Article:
Wednesday, November 30, 2016

STRANGER THAN FICTION?


Gayle Lynds:  How do you know whether what you’re reading in a novel is fact or fiction?  Right now, in this very moment, I’ll bet you remember that the grand old Mississippi River flows south through the U.S.’s midsection, pouring into the Gulf of Mexico.  Would you be surprised if I told you that in some authors’ spy books, real-life rivers flow in the wrong direction, international commercial jets land in small regional airports, and sound suppressors are screwed onto revolvers?  Seriously.

In my second spy thriller, Mosaic, my heroine is blind, regains her sight, but then loses it again.  Sound like a lie?  Probably, if you haven’t heard of shell shock, or battle fatigue, or conversion disorder.  All refer to the same illness, in which a patient “converts” a terrible psychological trauma into a physical symptom.  Blindness is at the top of the list.  Can you guess what the treatment is?  And it’s all true.

In my third espionage novel, Mesmerized, my heroine has a heart transplant and apparently inherits tastes, ideas, even memories from her donor, a former KGB officer.  Unbelievable, right?  Not completely, not according to the growing scientific studies backing it up. 

Then there’s the real-life global race to create the world’s first molecular — or DNA — computer, forging an unprecedented bond between life science and computational science.  I wrote about that in The Paris Option.  Imagine a computer so fast it’ll break any code or encryption in seconds.  All of America’s missiles, NSA’s secret systems, NRO’s spy satellites, the entire ability of the navy to operate, all defense plans, our electric grids . . . anything and everything that relies on electronics would be at the mercy of the first molecular computer.  Not even the largest silicon supercomputer would be able to stop it. 

Oh, the grandeur of unusual ideas woven into an adventure story.  Sigh of pleasure. 

But this fascination of mine means I’ve failed in today’s assigned task. . . .  For Rogue Women’s next series of blogs, we’re writing about “Stranger Than Fiction: What we’ve discovered in our research that’s so weird we can’t use it in a book.”

My problem is that if I can’t use it, I forget it.  But at the same time, when I stumble on research that seems to me particularly juicy and challenging, it lingers in my mind, niggling, enticing.  For instance, did you know there’s a spectrum in sociopathy among stone-cold killers?  And did you know one of the most difficult characteristics to hide consistently is a person’s walk?  Those two ideas are fundamental to my most recent spy thriller, The Assassins.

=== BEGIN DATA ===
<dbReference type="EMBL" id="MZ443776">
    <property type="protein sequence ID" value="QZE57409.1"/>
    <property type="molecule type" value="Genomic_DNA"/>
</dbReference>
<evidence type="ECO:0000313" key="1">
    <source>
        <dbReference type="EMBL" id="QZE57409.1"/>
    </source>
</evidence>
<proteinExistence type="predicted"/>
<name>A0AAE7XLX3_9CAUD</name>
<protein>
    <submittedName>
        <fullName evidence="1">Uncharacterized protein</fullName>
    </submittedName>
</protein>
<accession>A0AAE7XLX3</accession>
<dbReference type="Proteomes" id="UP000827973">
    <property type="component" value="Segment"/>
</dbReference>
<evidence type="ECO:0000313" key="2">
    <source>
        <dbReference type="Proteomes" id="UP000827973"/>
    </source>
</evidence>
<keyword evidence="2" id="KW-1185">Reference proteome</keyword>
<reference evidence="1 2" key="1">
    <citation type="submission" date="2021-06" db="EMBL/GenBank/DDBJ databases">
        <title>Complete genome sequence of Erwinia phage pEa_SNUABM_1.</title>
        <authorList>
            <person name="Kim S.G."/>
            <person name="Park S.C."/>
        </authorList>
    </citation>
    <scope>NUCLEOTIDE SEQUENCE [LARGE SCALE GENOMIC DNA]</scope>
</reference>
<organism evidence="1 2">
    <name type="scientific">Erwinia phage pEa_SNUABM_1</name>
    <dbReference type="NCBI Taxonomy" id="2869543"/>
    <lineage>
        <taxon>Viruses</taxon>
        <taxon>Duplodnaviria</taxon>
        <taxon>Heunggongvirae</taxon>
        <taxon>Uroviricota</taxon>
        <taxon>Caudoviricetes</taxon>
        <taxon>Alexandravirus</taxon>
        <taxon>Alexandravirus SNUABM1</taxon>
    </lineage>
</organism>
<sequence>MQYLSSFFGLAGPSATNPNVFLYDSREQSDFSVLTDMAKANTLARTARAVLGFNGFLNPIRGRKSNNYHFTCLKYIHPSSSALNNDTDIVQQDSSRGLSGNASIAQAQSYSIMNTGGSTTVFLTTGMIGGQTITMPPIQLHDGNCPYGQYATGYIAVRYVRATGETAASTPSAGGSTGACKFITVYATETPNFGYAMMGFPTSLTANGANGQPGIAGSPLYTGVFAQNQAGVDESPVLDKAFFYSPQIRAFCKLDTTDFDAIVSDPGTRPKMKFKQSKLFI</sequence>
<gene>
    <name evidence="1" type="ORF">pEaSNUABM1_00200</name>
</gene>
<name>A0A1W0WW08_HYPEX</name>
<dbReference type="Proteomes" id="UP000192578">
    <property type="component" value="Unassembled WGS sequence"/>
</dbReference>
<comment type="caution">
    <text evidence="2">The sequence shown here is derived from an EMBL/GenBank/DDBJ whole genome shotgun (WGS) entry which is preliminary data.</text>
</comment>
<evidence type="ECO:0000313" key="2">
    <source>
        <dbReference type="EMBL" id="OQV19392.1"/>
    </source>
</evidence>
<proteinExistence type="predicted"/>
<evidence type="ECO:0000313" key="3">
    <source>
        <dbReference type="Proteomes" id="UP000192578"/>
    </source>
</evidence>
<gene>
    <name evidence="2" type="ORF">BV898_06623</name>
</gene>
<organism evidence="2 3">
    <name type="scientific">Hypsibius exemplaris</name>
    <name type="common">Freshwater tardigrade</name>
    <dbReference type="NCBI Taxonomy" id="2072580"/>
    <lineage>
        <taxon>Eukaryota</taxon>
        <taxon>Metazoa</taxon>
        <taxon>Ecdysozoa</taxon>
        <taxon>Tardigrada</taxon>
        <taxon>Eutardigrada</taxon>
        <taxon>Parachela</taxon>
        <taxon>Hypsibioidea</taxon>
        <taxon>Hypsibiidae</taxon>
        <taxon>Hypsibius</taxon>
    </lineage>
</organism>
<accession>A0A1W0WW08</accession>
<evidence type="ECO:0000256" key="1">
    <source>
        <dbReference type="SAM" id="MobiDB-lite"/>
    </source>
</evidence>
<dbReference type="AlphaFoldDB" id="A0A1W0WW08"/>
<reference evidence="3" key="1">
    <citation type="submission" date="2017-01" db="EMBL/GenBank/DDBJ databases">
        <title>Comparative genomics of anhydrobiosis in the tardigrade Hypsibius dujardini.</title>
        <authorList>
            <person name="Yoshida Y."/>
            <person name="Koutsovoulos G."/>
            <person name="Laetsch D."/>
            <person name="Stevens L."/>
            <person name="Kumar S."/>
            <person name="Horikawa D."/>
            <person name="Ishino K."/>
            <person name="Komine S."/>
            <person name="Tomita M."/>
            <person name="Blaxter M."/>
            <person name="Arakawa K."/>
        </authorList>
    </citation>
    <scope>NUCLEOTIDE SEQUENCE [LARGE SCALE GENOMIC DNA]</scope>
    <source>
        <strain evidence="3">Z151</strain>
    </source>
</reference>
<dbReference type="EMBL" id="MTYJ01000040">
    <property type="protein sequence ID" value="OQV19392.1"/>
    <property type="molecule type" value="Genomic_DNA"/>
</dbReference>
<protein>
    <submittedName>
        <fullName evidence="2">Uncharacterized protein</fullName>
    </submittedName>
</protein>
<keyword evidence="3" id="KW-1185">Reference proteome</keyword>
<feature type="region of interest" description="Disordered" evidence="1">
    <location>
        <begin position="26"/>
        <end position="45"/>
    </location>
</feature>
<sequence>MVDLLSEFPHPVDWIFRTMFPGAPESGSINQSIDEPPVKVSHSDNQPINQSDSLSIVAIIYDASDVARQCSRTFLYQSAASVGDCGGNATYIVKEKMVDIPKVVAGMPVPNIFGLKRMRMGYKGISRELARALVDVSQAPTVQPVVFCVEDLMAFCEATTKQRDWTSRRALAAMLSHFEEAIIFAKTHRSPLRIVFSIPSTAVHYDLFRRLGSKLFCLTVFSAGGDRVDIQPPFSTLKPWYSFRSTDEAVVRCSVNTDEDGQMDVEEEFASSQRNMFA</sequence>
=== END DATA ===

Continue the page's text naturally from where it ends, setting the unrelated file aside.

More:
Hmm.  Lately, I’ve been reading a lot about . . .  No, no.  Although some might find it strange, I think that’s going into my next book.  Back to work!

What item or items have you found that are truly stranger than fiction?”

5 comments:

  1. Great post, Gayle -- it just shows what terrific research you do for your thrillers and how you consistently "get it right." When reading a novel, besides enjoying a good story and having an "escape" for a while, I want to "learn something"....and I always do when I read your books. Keep them coming!

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  2. Ah Gayle, so true! Can't tell you how many times I've said to friends, "if I wrote this in a book the editor would laugh me out of the office!" Nice post!

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  3. so many things! when a hero is attacked by a group of people, they all take turns attacking the hero & wait their turn to get beat up! why not all attack at once? Oh .... & EVERYONE knows Karate, full auto weapons must be easy to get, & I guess Walmart sells plastic explosives ( everyone seems to have it! Also, if you get hit on your head with a 4 foot pipe wrench, you can just shake it off & continue fighting! I think I'd quit after that! LOL

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  4. A great post, Gayle. It is definitely true that reality does not have tone probable, whereas our books do. But the weirder reality becomes, the more we can indulge our imaginations.

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  5. I once read a mystery supposedly based in Boston. It had lots of references to the James River that runs to the sea in Boston. People crossed the James River, drove on roads alongside the James River, etc. Of course, anyone who lives in the Boston area knows that it's the CHARLES river, not the James. Really, really sloppy.

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